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Mon, Oct 19
Crowdsourcing our genomes
In 2010, I posted a vial of my finest spit to the genetic-testing company 23andme. In return, I got to see what my genes reveal about my ancestry, how they affect my risk of diseases or my responses to medical drugs, and even what they say about the texture of my earwax. (It’s dry.) 23andme now has around a million users, as do other similar companies like Ancestry.com.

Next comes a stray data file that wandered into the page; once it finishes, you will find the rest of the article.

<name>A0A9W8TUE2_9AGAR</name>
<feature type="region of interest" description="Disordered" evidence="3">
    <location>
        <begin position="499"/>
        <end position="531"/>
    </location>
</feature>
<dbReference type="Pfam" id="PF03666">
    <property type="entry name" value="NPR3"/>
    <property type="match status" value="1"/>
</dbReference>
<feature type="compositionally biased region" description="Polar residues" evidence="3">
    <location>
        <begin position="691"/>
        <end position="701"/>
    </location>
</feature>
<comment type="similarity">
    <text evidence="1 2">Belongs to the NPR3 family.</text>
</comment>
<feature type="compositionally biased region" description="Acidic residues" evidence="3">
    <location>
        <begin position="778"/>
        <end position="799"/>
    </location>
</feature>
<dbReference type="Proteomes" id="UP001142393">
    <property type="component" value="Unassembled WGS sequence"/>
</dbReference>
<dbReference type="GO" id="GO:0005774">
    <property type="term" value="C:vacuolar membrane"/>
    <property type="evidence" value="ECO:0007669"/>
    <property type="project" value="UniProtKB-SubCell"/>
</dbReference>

But these communities are largely separated from one another, a situation that frustrated Yaniv Erlich from the New York Genome Center. “Tens of millions of people will soon have access to their genomes,” he says. “Are we just going to let these data sit in silos, or can we partner with these large communities to enable some really large science? That’s why we developed DNA.LAND.”